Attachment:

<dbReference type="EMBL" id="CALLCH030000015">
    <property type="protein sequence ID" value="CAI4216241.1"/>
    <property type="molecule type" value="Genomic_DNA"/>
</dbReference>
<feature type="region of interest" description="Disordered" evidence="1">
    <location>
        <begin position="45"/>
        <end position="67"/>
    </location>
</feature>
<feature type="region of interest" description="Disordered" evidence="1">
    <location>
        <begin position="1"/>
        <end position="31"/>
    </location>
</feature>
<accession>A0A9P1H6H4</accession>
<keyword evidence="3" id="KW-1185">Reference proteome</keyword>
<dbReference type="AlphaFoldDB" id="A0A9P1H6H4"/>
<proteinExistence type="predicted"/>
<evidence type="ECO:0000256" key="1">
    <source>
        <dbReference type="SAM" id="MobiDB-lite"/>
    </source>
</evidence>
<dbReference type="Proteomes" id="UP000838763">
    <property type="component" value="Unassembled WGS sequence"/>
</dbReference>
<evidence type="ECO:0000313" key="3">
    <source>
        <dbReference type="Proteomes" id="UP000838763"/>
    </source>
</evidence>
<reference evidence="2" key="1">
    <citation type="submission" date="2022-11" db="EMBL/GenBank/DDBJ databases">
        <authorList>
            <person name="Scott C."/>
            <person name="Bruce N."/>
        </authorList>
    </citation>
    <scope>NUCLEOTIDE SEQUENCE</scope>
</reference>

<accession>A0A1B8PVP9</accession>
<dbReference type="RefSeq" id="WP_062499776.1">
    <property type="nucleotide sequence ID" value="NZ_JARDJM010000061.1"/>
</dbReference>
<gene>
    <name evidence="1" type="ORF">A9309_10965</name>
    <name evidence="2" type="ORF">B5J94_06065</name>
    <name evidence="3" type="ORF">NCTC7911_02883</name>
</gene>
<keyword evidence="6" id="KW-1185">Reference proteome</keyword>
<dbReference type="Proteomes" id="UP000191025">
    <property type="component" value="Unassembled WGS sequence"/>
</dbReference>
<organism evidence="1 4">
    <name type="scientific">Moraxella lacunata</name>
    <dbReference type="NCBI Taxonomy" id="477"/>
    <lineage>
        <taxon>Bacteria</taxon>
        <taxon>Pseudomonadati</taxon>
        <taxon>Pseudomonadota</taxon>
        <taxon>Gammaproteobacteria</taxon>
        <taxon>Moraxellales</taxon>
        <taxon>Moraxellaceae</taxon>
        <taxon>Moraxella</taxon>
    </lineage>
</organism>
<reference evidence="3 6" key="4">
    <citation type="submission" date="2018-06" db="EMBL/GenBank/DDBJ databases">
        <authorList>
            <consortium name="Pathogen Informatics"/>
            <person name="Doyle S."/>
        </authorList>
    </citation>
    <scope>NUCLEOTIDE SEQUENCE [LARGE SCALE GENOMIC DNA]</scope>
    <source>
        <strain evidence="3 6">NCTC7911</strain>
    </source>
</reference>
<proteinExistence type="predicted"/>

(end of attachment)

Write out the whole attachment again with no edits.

<dbReference type="EMBL" id="CALLCH030000015">
    <property type="protein sequence ID" value="CAI4216241.1"/>
    <property type="molecule type" value="Genomic_DNA"/>
</dbReference>
<feature type="region of interest" description="Disordered" evidence="1">
    <location>
        <begin position="45"/>
        <end position="67"/>
    </location>
</feature>
<feature type="region of interest" description="Disordered" evidence="1">
    <location>
        <begin position="1"/>
        <end position="31"/>
    </location>
</feature>
<accession>A0A9P1H6H4</accession>
<keyword evidence="3" id="KW-1185">Reference proteome</keyword>
<dbReference type="AlphaFoldDB" id="A0A9P1H6H4"/>
<proteinExistence type="predicted"/>
<evidence type="ECO:0000256" key="1">
    <source>
        <dbReference type="SAM" id="MobiDB-lite"/>
    </source>
</evidence>
<dbReference type="Proteomes" id="UP000838763">
    <property type="component" value="Unassembled WGS sequence"/>
</dbReference>
<evidence type="ECO:0000313" key="3">
    <source>
        <dbReference type="Proteomes" id="UP000838763"/>
    </source>
</evidence>
<reference evidence="2" key="1">
    <citation type="submission" date="2022-11" db="EMBL/GenBank/DDBJ databases">
        <authorList>
            <person name="Scott C."/>
            <person name="Bruce N."/>
        </authorList>
    </citation>
    <scope>NUCLEOTIDE SEQUENCE</scope>
</reference>

<accession>A0A1B8PVP9</accession>
<dbReference type="RefSeq" id="WP_062499776.1">
    <property type="nucleotide sequence ID" value="NZ_JARDJM010000061.1"/>
</dbReference>
<gene>
    <name evidence="1" type="ORF">A9309_10965</name>
    <name evidence="2" type="ORF">B5J94_06065</name>
    <name evidence="3" type="ORF">NCTC7911_02883</name>
</gene>
<keyword evidence="6" id="KW-1185">Reference proteome</keyword>
<dbReference type="Proteomes" id="UP000191025">
    <property type="component" value="Unassembled WGS sequence"/>
</dbReference>
<organism evidence="1 4">
    <name type="scientific">Moraxella lacunata</name>
    <dbReference type="NCBI Taxonomy" id="477"/>
    <lineage>
        <taxon>Bacteria</taxon>
        <taxon>Pseudomonadati</taxon>
        <taxon>Pseudomonadota</taxon>
        <taxon>Gammaproteobacteria</taxon>
        <taxon>Moraxellales</taxon>
        <taxon>Moraxellaceae</taxon>
        <taxon>Moraxella</taxon>
    </lineage>
</organism>
<reference evidence="3 6" key="4">
    <citation type="submission" date="2018-06" db="EMBL/GenBank/DDBJ databases">
        <authorList>
            <consortium name="Pathogen Informatics"/>
            <person name="Doyle S."/>
        </authorList>
    </citation>
    <scope>NUCLEOTIDE SEQUENCE [LARGE SCALE GENOMIC DNA]</scope>
    <source>
        <strain evidence="3 6">NCTC7911</strain>
    </source>
</reference>
<proteinExistence type="predicted"/>